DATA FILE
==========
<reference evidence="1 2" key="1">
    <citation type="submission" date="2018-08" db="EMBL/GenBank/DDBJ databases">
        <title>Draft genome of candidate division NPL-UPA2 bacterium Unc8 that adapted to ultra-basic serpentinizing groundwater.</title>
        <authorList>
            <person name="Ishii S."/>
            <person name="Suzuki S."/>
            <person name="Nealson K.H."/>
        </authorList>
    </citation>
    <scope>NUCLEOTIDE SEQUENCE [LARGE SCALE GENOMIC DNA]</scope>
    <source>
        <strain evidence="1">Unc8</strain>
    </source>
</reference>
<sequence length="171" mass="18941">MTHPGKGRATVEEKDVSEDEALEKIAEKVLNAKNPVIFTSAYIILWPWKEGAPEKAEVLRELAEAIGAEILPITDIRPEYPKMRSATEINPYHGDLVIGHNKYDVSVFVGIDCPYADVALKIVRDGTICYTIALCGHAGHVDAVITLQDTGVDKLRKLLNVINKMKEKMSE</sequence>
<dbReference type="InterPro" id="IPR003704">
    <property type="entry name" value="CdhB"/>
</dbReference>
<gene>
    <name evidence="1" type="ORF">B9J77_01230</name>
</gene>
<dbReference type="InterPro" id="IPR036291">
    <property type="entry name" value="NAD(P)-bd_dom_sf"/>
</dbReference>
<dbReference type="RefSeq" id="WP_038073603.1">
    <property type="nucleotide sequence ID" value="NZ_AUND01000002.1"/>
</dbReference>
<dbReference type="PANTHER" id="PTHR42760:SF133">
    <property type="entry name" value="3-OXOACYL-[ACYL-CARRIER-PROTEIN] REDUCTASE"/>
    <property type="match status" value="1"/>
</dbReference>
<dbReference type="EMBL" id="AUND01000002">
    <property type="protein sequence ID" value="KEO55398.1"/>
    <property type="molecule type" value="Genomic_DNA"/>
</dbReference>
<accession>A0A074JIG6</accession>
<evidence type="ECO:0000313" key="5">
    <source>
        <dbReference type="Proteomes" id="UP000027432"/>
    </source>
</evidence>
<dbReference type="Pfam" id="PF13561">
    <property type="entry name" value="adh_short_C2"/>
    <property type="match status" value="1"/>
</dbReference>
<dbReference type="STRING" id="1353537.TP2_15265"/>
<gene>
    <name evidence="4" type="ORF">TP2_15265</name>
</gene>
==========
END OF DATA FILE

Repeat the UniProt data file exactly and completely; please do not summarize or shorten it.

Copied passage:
<reference evidence="1 2" key="1">
    <citation type="submission" date="2018-08" db="EMBL/GenBank/DDBJ databases">
        <title>Draft genome of candidate division NPL-UPA2 bacterium Unc8 that adapted to ultra-basic serpentinizing groundwater.</title>
        <authorList>
            <person name="Ishii S."/>
            <person name="Suzuki S."/>
            <person name="Nealson K.H."/>
        </authorList>
    </citation>
    <scope>NUCLEOTIDE SEQUENCE [LARGE SCALE GENOMIC DNA]</scope>
    <source>
        <strain evidence="1">Unc8</strain>
    </source>
</reference>
<sequence length="171" mass="18941">MTHPGKGRATVEEKDVSEDEALEKIAEKVLNAKNPVIFTSAYIILWPWKEGAPEKAEVLRELAEAIGAEILPITDIRPEYPKMRSATEINPYHGDLVIGHNKYDVSVFVGIDCPYADVALKIVRDGTICYTIALCGHAGHVDAVITLQDTGVDKLRKLLNVINKMKEKMSE</sequence>
<dbReference type="InterPro" id="IPR003704">
    <property type="entry name" value="CdhB"/>
</dbReference>
<gene>
    <name evidence="1" type="ORF">B9J77_01230</name>
</gene>
<dbReference type="InterPro" id="IPR036291">
    <property type="entry name" value="NAD(P)-bd_dom_sf"/>
</dbReference>
<dbReference type="RefSeq" id="WP_038073603.1">
    <property type="nucleotide sequence ID" value="NZ_AUND01000002.1"/>
</dbReference>
<dbReference type="PANTHER" id="PTHR42760:SF133">
    <property type="entry name" value="3-OXOACYL-[ACYL-CARRIER-PROTEIN] REDUCTASE"/>
    <property type="match status" value="1"/>
</dbReference>
<dbReference type="EMBL" id="AUND01000002">
    <property type="protein sequence ID" value="KEO55398.1"/>
    <property type="molecule type" value="Genomic_DNA"/>
</dbReference>
<accession>A0A074JIG6</accession>
<evidence type="ECO:0000313" key="5">
    <source>
        <dbReference type="Proteomes" id="UP000027432"/>
    </source>
</evidence>
<dbReference type="Pfam" id="PF13561">
    <property type="entry name" value="adh_short_C2"/>
    <property type="match status" value="1"/>
</dbReference>
<dbReference type="STRING" id="1353537.TP2_15265"/>
<gene>
    <name evidence="4" type="ORF">TP2_15265</name>
</gene>